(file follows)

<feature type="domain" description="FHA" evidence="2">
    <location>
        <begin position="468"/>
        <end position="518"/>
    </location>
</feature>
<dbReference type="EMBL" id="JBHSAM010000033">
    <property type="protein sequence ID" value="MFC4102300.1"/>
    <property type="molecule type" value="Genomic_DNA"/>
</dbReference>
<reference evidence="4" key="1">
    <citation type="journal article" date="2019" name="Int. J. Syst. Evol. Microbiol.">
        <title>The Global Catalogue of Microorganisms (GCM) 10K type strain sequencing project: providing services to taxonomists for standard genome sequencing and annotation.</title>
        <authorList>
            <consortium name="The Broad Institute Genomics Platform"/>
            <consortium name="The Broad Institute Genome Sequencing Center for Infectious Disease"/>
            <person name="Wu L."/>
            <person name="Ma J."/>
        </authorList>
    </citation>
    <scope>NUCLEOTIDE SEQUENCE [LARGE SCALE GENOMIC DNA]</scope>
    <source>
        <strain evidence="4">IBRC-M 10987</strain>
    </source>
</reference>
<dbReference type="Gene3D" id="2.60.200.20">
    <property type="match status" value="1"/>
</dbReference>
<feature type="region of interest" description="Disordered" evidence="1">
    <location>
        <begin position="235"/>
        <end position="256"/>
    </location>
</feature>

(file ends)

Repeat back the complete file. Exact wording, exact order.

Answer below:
<feature type="domain" description="FHA" evidence="2">
    <location>
        <begin position="468"/>
        <end position="518"/>
    </location>
</feature>
<dbReference type="EMBL" id="JBHSAM010000033">
    <property type="protein sequence ID" value="MFC4102300.1"/>
    <property type="molecule type" value="Genomic_DNA"/>
</dbReference>
<reference evidence="4" key="1">
    <citation type="journal article" date="2019" name="Int. J. Syst. Evol. Microbiol.">
        <title>The Global Catalogue of Microorganisms (GCM) 10K type strain sequencing project: providing services to taxonomists for standard genome sequencing and annotation.</title>
        <authorList>
            <consortium name="The Broad Institute Genomics Platform"/>
            <consortium name="The Broad Institute Genome Sequencing Center for Infectious Disease"/>
            <person name="Wu L."/>
            <person name="Ma J."/>
        </authorList>
    </citation>
    <scope>NUCLEOTIDE SEQUENCE [LARGE SCALE GENOMIC DNA]</scope>
    <source>
        <strain evidence="4">IBRC-M 10987</strain>
    </source>
</reference>
<dbReference type="Gene3D" id="2.60.200.20">
    <property type="match status" value="1"/>
</dbReference>
<feature type="region of interest" description="Disordered" evidence="1">
    <location>
        <begin position="235"/>
        <end position="256"/>
    </location>
</feature>